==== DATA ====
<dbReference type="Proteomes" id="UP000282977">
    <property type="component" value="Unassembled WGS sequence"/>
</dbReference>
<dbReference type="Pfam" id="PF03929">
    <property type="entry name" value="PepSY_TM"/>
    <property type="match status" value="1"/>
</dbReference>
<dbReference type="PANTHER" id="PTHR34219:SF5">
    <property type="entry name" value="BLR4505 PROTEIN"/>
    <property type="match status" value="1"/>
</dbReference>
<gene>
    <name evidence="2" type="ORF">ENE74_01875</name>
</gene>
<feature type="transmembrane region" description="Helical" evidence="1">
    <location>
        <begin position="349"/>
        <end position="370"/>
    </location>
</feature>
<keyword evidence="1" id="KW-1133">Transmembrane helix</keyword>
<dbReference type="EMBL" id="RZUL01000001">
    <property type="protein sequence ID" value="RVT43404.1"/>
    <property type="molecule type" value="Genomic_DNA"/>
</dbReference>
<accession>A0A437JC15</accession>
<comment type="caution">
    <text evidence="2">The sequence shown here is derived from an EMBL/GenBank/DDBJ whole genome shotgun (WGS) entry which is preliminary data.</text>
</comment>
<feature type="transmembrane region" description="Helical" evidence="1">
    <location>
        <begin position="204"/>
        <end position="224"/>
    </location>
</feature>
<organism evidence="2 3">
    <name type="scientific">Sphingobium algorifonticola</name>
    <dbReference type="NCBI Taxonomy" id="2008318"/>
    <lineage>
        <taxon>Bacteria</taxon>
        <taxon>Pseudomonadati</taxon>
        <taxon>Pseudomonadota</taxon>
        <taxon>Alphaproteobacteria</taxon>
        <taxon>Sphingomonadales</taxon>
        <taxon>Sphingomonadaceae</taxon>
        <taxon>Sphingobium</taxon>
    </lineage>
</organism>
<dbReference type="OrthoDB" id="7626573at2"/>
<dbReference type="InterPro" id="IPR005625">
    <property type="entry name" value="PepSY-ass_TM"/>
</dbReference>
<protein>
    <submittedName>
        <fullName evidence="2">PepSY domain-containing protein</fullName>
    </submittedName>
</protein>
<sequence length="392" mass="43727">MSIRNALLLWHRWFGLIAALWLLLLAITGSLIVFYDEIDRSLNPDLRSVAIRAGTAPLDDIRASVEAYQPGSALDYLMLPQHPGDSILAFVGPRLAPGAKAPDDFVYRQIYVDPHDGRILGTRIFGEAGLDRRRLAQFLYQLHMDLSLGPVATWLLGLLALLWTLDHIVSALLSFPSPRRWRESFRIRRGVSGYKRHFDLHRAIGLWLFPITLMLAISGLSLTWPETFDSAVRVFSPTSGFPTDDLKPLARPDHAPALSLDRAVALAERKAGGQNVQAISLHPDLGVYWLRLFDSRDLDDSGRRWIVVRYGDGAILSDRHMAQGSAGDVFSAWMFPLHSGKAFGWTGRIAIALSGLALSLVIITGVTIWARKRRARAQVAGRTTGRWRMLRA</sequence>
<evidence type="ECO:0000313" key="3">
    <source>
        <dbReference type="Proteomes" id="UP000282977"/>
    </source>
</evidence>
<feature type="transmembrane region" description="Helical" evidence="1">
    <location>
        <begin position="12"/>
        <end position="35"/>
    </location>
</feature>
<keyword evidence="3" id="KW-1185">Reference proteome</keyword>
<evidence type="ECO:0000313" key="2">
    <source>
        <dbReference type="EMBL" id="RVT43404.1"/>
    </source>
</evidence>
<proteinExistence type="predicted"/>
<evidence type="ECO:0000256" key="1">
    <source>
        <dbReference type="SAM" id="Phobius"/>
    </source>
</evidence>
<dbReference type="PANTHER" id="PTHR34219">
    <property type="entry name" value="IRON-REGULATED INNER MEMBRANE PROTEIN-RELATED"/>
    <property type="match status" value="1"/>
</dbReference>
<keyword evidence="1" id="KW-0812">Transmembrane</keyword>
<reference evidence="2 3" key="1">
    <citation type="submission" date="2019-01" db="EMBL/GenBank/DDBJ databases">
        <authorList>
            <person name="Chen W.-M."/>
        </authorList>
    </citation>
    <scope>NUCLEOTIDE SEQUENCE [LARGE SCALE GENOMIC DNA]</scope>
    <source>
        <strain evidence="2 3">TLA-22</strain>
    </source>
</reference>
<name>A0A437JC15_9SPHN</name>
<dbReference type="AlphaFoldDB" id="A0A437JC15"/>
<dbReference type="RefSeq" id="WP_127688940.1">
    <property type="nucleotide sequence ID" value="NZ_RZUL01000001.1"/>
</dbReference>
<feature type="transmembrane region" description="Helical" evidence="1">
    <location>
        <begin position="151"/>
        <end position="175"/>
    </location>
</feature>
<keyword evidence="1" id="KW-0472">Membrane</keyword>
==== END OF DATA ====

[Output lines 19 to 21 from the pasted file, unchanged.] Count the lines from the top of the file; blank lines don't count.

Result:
    </location>
</feature>
<keyword evidence="1" id="KW-1133">Transmembrane helix</keyword>